Plants Antioxidant Potential

Why do all plants have antioxidant potential?

Plants have an innate ability to biosynthesize a wide range of antioxidants capable of attenuating Reactive oxygen species (ROS) induced oxidative damage Plants. Most of the time, the production of free radicals is genetically planned since they function as signaling molecules. However, overproduction of free radicals can also sometimes damage biomolecules such as DNA, proteins and lipids.

Antioxidant Complex

Plants have efficient complex enzymatic and non-enzymatic antioxidant defense systems to avoid the toxic effects of free radicals.

  • Enzymatic Systems: include SOD, catalase (CAT), glutathione peroxidase (GPx), and glutathione reductase (GR).
  • Non-enzymatic systems: consist of low molecular weight antioxidants (ascorbic acid, glutathione, proline, carotenoids, phenolic acids, flavonoids, etc.) and high molecular weight secondary metabolites such as tannins

Low molecular weight antioxidants function as redox buffers that interact with numerous cellular components and influence plant growth and development. In addition, these antioxidants may influence gene expression associated with biotic and abiotic stress responses to maximize defense against microbial pathogens and animal herbivores.

Secondary metabolites as antioxidants:

Secondary metabolites provide passive and active resistance. In passive resistance, metabolites are continuously available, despite the presence of stressors, whereas in active resistance, metabolites are produced in response to specific stressors.

Among all secondary metabolites, phenolic antioxidants appear to be the most important. Plant phenolics are mainly classified into five major groups, phenolic acids, flavonoids, lignans, stilbenes and tannins. It has commonly been assumed that the antioxidant capacity of phenolics will increase with the number of free hydroxyls and conjugation of side chains to the aromatic rings. Moreover, they are known to interact with other physiological antioxidants such as ascorbate or tocopherol and to synergistically amplify their biological effects.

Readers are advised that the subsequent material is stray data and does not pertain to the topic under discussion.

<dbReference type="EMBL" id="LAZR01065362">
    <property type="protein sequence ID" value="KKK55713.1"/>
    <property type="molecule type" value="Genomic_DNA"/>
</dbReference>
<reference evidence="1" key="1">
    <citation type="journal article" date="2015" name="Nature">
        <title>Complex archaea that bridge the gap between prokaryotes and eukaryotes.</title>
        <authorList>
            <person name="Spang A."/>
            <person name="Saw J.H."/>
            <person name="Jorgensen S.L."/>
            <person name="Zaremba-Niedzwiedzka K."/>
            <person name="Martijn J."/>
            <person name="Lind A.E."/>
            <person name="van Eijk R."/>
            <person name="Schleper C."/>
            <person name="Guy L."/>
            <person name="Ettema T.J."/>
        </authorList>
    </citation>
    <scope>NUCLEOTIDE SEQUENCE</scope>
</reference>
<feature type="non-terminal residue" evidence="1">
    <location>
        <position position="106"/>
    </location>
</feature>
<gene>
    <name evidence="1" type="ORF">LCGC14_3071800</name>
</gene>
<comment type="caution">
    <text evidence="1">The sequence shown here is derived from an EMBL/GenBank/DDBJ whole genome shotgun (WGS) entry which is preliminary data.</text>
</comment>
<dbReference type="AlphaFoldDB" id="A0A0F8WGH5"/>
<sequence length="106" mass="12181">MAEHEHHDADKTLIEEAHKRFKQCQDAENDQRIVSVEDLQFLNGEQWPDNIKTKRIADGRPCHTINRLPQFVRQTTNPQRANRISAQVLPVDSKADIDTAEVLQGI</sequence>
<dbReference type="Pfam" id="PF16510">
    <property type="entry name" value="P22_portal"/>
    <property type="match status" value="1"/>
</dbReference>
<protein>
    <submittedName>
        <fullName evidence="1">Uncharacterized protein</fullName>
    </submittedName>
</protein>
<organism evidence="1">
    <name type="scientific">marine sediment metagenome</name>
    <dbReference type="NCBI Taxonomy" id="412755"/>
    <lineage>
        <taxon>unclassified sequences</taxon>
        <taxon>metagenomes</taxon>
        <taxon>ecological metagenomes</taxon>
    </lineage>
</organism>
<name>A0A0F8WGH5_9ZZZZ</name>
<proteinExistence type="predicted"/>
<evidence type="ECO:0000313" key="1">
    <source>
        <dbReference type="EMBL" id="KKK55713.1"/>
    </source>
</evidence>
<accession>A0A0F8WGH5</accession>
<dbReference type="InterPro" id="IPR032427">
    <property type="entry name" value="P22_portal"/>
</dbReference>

Applications

Antioxidants play an important role in fields as varied as:  

  • Food quality and nutrition: Antioxidants play a major part in ensuring that food keep their taste and colour and remain edible over a longer period. Their use is particularly important for avoiding oxidation of fats and fat-containing products. Another important reason is that certain vitamins and various amino acids can easily be destroyed by exposure to air, and antioxidants serve to protect them. They also help to slow down the discoloration of fruit and vegetables.
  • Supplements: Antioxidant supplements or antioxidant containing foods may be used to prevent oxidative damage, and it can decrease the risk of many diseases, such us diabetes, heart complications, neurologic disorders, etc. Furthermore, the comsuption of antioxidants help to delay the aging process,and to support inmune system, among others.
  • Study of diseases: When the antioxidant protection is unbalanced by a series of factors, deterioration of physiological functions may occur, and in this way diseases and accelerated ageing can appear.